GOP Lawmaker: Party Kingmakers “Whispering” About Drafting New Candidate

Rep. Peter King (R-N.Y.)<a href="http://www.flickr.com/photos/38921076@N04/5733942050/sizes/m/in/photostream/">Rep Pete King</a>/Flickr

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With Mitt Romney, the GOP establishment’s pick in the 2012 presidential nomination battle, still unable to win over dyed-in-the-wool Republicans, the chatter about drafting a new, more popular candidate continues to grow.

On CNN Tuesday morning, Rep. Peter King (R-N.Y.), chair of the House homeland security committee, hinted at a whisper campaign among “top Republicans” who want a GOP favorite such as New Jersey Gov. Chris Christie or Rep. Paul Ryan (R-Wisc.) to enter the race if Romney loses the Michigan or Arizona primaries or struggles on Super Tuesday, when ten states controlling 437 delegates hold GOP primaries on March 6. “I think there’s going to be more of an interest, more of an emphasis on having someone ready if on Super Tuesday… Mitt Romney does not manage to break loose, and to have that candidate ready to come in,” King said. He added, “Again, I have no inside knowledge. Just whispering and mumbling here among top Republicans who are concerned that Governor Romney has not been able to break loose.”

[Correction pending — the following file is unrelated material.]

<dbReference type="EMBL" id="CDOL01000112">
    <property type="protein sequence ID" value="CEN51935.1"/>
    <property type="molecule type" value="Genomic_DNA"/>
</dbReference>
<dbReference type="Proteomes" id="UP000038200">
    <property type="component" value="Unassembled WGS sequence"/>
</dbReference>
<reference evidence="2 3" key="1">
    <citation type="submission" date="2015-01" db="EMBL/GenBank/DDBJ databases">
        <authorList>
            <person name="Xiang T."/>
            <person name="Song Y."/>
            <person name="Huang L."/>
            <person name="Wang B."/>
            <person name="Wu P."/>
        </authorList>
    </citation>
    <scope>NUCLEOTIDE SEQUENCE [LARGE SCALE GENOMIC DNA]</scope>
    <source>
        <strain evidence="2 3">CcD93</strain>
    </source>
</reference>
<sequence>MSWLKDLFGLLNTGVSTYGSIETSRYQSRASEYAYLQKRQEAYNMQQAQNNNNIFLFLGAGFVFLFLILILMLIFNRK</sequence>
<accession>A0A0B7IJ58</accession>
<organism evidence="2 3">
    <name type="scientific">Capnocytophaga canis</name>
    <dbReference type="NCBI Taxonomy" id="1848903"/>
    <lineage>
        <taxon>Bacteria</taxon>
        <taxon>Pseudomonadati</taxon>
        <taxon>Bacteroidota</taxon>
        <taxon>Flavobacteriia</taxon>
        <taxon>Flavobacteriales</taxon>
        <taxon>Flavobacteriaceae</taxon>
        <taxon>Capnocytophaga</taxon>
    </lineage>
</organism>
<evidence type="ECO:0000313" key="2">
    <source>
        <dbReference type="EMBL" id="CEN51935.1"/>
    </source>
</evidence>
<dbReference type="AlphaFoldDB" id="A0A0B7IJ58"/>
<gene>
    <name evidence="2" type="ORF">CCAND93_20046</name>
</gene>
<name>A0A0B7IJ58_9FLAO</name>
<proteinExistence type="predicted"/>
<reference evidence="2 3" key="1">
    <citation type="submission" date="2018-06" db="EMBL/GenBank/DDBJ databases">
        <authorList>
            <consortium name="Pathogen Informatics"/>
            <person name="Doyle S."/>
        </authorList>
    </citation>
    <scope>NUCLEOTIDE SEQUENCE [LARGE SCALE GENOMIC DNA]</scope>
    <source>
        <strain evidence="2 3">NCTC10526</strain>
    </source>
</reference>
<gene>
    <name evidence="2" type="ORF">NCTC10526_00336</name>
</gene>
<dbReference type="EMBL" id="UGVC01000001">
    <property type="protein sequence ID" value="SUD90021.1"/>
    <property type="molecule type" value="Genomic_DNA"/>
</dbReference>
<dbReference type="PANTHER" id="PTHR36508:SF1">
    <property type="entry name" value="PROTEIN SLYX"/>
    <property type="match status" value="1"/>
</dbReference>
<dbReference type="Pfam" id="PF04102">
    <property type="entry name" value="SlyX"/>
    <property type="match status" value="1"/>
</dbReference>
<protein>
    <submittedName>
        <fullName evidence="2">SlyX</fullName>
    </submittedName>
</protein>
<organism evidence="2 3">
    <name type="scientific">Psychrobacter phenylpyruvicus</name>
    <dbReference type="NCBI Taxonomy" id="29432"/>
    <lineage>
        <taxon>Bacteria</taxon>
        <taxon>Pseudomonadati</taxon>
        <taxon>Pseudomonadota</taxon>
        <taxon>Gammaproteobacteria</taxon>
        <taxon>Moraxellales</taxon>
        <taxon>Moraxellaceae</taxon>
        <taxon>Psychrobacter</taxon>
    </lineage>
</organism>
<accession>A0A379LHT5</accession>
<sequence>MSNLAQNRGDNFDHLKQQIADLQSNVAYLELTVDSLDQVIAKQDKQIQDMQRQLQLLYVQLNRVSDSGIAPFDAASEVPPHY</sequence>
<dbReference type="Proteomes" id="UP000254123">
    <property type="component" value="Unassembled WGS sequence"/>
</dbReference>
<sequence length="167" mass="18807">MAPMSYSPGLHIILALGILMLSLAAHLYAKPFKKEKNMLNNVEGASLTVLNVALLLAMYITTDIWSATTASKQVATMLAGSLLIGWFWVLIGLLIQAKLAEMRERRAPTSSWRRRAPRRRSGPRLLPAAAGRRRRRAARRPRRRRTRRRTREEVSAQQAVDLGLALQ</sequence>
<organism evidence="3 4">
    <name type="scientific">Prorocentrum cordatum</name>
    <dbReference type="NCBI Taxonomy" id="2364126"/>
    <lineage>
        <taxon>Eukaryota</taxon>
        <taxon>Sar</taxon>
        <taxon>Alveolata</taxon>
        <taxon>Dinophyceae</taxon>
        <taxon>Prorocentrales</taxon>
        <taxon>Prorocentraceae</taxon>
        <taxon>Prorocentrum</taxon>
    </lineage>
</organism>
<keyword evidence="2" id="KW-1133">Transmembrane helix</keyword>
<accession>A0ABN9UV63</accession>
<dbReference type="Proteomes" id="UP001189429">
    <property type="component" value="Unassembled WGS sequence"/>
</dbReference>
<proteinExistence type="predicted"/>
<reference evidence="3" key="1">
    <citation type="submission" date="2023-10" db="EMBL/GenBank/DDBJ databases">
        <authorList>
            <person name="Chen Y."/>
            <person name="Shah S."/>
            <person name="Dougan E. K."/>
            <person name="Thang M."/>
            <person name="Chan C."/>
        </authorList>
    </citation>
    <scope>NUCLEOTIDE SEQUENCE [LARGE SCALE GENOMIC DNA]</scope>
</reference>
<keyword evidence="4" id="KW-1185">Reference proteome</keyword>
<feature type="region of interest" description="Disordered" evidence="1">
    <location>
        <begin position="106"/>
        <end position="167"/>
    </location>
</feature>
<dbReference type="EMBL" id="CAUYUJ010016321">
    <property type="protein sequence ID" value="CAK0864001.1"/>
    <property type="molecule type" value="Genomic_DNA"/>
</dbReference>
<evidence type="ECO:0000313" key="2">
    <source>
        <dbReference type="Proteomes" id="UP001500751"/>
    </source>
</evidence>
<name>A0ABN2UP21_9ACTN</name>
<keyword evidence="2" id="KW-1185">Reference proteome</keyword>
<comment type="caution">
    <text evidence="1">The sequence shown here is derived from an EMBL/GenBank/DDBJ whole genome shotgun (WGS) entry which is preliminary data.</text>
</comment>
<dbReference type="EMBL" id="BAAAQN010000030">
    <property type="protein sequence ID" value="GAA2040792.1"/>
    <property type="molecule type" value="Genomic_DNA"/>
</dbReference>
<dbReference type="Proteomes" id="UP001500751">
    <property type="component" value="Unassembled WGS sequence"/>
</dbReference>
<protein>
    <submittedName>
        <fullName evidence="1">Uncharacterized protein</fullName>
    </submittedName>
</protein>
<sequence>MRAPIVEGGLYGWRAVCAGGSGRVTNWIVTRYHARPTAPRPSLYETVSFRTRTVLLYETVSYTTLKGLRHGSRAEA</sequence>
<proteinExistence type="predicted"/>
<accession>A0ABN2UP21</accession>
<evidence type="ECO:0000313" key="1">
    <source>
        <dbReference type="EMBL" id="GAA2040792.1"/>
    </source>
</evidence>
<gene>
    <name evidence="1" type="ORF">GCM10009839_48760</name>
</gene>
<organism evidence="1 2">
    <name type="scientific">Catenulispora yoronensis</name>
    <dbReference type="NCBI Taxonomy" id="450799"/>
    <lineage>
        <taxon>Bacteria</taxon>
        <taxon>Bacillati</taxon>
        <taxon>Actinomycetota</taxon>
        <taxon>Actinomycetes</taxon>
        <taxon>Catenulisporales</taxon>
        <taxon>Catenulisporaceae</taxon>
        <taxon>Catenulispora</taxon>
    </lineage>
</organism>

King told CNN’s Soledad O’Brien that he sees the Michigan primary as a make-or-break moment for the Romney campaign. “From my perspective, if Romney does not win Michigan, it creates real problems for his candidacy,” he said. “I think you then will start seeing more activity among the Republican establishment, whatever that is, talking to people like Chris Christie, Jeb Bush, Paul Ryan, Mitch Daniels, people like that.”

Romney heads into the Michigan primary with a razor-thin 1 percentage point lead over former US senator Rick Santorum, according to RealClearPolitics polling data. Romney fares even worse in national polls, trailing Santorum by 3 percentage points, according to RCP. The pressure on Romney to dig out a win in Michigan is huge, given that he grew up there and that his dad, George Romney, served as governor from 1963 to 1969. Yet Romney’s opposition to the federal bailouts of General Motors and Chrysler has dented his support there, and he finds himself locked in a bitter fight with the surging Santorum.

Romney could very well pull off a win in Michigan. Even if he does, though, he’s been humbled in a state he once called home.

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